O Romeo, Romeo! Wherefore art thou, Romeo?

One of the most famous quotations in Shakespeare? Hmmm…

What’s wrong here? Why, briefly,  does it matter?

The real line doesn’t have a comma and should read…

O Romeo, Romeo! Wherefore art thou Romeo?

You’d only need the comma if Juliet was addressing Romeo — she isn’t. Nor is she asking where he is. ‘Wherefore’ means ‘why’. She’s wondering why a name should be an obstacle to their love.

Audio Romeo and Juliet

Romeo and Juliet… some key locations… and a map

The launch of Romeo and Juliet: A Novel is fast approaching so it’s time to start sharing some background material. First up… a few real-life locations you’ll find in the narrative, some of which were previewed on Twitter earlier. I took these photos in February 2015 when I was starting work on this story.

And beneath you’ll find a map of the locations. Click the icon in the top right hand corner to get a much larger version which I think will even let you walk the cobbles of Verona through Street View (though it’s not the same as the real thing 😉).

It’s been a long journey. We’re nearly there…


Audio Romeo and Juliet

The Romeo and Juliet quest: now to the final part

[box type=”info”] This contest is now closed. Thanks everyone for your interest![/box]

Here we are at the end of the journey. I hope you’ve enjoyed chasing some of the puzzles we’ve set. And that when you hear the finished audiobook the quest for the answers makes it just a bit more vivid. Romeo and Juliet is fiction but the real world of Verona and the fascinating history of 1499 lie behind much of the story. Every one of these questions addresses some aspect of that time you will find in our adaptation.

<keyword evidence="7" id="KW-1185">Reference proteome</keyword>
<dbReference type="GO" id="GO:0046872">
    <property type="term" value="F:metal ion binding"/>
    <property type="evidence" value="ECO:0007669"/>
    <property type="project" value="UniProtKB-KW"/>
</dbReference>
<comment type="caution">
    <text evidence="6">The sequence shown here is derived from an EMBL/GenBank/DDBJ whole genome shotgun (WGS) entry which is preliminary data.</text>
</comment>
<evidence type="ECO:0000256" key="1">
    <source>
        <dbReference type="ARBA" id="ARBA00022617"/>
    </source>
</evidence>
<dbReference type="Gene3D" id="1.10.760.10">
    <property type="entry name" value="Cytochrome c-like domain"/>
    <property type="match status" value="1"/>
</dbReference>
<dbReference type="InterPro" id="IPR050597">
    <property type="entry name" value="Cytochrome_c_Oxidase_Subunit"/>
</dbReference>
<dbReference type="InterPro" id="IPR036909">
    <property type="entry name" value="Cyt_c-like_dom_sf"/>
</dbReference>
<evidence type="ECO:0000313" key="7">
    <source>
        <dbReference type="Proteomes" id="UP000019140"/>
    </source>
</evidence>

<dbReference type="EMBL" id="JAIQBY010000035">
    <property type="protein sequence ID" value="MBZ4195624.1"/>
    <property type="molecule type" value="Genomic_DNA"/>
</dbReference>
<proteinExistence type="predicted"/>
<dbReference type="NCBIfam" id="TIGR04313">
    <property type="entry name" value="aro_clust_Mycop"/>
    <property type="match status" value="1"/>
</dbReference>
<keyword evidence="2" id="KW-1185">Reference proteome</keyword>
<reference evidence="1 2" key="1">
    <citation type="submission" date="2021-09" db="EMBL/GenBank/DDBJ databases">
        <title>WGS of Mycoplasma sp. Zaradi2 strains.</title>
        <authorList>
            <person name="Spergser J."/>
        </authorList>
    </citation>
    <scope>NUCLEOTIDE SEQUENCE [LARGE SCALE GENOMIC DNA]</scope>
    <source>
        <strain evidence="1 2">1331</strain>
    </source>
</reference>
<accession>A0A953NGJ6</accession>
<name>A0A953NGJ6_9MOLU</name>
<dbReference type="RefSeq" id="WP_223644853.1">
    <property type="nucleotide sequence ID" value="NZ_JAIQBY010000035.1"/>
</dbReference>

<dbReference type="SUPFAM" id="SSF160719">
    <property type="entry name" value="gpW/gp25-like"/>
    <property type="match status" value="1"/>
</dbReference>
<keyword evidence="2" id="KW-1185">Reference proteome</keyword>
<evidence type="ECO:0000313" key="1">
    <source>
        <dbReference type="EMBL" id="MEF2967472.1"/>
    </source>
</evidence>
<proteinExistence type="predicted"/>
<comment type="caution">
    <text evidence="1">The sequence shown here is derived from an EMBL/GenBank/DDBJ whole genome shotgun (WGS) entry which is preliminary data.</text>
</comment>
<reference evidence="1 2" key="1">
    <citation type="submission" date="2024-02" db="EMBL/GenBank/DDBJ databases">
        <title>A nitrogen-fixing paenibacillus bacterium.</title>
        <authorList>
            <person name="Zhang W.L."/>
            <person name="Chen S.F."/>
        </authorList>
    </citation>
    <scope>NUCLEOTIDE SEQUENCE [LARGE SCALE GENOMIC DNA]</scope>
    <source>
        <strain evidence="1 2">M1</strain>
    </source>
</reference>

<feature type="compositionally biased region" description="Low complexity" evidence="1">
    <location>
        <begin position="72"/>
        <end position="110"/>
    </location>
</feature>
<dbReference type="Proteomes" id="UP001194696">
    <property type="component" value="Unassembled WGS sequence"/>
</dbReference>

Now to the last question and it’s a very simple one.

O Romeo, Romeo! Wherefore art thou, Romeo?

One of the most famous quotations in Shakespeare? Hmmm…

Something’s wrong here. What is it? Why, briefly,  does it matter?

How to enter

It’s very simple. Send us your answers by email to You can copy and paste the questions below then insert your answers. Alternatively use the Word or text file you’ll find at the end to compose your email with the answers, preferably copied into the body of the email rather than as an attachment. You have until November 28 to submit them. There is no rush. You stand the same chance of winning whether you deliver early or late. The five winners will be picked at random. They will be announced on December 1 (so if you’ve won and you’ve pre-ordered you’ll still have time to cancel).